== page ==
While our creativity might be without bounds, our time available to deploy it is limited. With so many potential distractions, it’s inevitable that we might wonder whether we’re using that time efficiently. Too many days leaving my desk feeling tired but unsatisfied, I decided to monitor how I was apportioning my time. Read on to see how I did it, what I learnt and how you can help me decide what to do next.
I first encountered the audit cycle in my day job in the NHS, initially as a tool empowering teams to monitor shared objectives but latterly as a tiresome and time-consuming exercise in collecting data to little purpose (much as Caroline Lodge found recently when attending a writing course). How could I ensure that my first audit as a writer would be more characteristic of the former than the latter?
Put simply, the audit cycle has five phases:
- set standards
- measure activity against those standards
- analyse the data
- implement any changes
- revise standards and repeat as necessary
Here’s how I went about it.
Going back to first principles of why I show up at my desk, I set myself the following simple standards:
- to spend more time on creative writing than associated admin
- to spend more writing time on fiction than non-fiction
- to spend more admin time on the essentials than nonessentials.
Setting up a spreadsheet to record the time spent in each of the four areas, I found I first needed to define the terms in a way that was meaningful for my own personal standards:
- WRITING FICTION would include all phases from first draft, editing, basic research and fact checking, revising and rewriting for all fiction from flash to novels, but excluding submitting and publicising (which is designated as essential admin).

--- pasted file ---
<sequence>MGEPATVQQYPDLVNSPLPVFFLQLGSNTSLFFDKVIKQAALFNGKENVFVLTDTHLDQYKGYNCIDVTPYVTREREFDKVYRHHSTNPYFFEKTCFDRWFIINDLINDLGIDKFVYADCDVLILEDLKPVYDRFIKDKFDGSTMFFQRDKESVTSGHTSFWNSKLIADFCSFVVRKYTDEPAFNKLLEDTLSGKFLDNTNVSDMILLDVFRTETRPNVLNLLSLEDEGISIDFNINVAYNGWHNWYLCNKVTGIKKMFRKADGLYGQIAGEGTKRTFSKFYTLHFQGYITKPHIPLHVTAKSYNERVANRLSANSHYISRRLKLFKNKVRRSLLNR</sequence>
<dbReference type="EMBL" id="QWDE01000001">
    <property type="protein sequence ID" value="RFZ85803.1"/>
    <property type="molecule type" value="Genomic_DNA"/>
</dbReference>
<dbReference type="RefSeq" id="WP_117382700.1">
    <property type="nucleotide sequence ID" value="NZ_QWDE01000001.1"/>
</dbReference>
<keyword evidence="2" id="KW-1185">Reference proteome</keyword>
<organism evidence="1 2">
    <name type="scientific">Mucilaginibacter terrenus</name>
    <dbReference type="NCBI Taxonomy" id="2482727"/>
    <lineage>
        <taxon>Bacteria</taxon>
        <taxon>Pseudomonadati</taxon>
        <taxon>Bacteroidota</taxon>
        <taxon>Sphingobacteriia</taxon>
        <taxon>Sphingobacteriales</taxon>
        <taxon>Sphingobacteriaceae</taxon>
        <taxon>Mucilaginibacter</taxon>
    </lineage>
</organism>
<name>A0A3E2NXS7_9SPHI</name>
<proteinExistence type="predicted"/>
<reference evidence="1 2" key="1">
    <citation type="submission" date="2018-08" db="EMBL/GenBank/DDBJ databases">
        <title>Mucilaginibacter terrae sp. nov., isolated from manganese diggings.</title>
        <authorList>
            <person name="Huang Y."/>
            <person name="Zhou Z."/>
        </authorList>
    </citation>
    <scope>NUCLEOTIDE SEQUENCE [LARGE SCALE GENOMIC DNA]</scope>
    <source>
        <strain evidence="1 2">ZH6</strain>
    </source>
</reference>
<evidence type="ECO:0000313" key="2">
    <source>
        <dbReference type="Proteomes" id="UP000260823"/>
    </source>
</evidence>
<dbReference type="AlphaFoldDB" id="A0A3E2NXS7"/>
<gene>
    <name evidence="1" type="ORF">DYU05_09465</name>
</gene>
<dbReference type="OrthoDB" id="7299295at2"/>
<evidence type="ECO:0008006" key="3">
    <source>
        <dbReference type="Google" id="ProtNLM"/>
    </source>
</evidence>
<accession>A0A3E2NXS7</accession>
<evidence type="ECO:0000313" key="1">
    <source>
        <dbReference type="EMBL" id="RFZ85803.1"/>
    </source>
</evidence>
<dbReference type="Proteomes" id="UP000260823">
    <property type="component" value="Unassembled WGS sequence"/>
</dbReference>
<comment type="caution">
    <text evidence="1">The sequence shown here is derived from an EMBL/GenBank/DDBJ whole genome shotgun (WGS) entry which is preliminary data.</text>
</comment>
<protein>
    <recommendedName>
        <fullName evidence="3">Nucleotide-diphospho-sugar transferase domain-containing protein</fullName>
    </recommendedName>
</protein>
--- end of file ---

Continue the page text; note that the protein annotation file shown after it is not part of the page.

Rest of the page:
- WRITING NON-FICTION includes reviews, blog posts, guest posts and articles through all stages except submission.
- ESSENTIAL ADMIN entails maintaining my own blog and website (including uploading posts and responding to comments), composing and sending out my newsletter, submitting writing for publication, writing and responding to emails regarding any aspect of my writing life.
- SOCIAL MEDIA entails reading, commenting and connecting on Twitter, Facebook and other blogs. (I have mixed feelings about flagging social media activity as non-essential, but it’s the area in which I’m most conflicted. While the connections are usually enjoyable, and sometimes fruitful in terms of learning and promoting my writing, the possibilities are limitless and I’m often left anxious about how much more I could be doing.)
You’ll see from this list that there’s a lot more I could have measured, but I wanted to keep things as simple as possible. So I didn’t measure time spent
- READING because I already do plenty and it doesn’t conflict with my writing time (but those who want to do more might benefit from measuring it).
- FACE-TO-FACE BOOK PROMOTION because the opportunities are outside my control.
- PROFESSIONAL DEVELOPMENT because, again, I take up opportunities when they become available (both online and in the real world).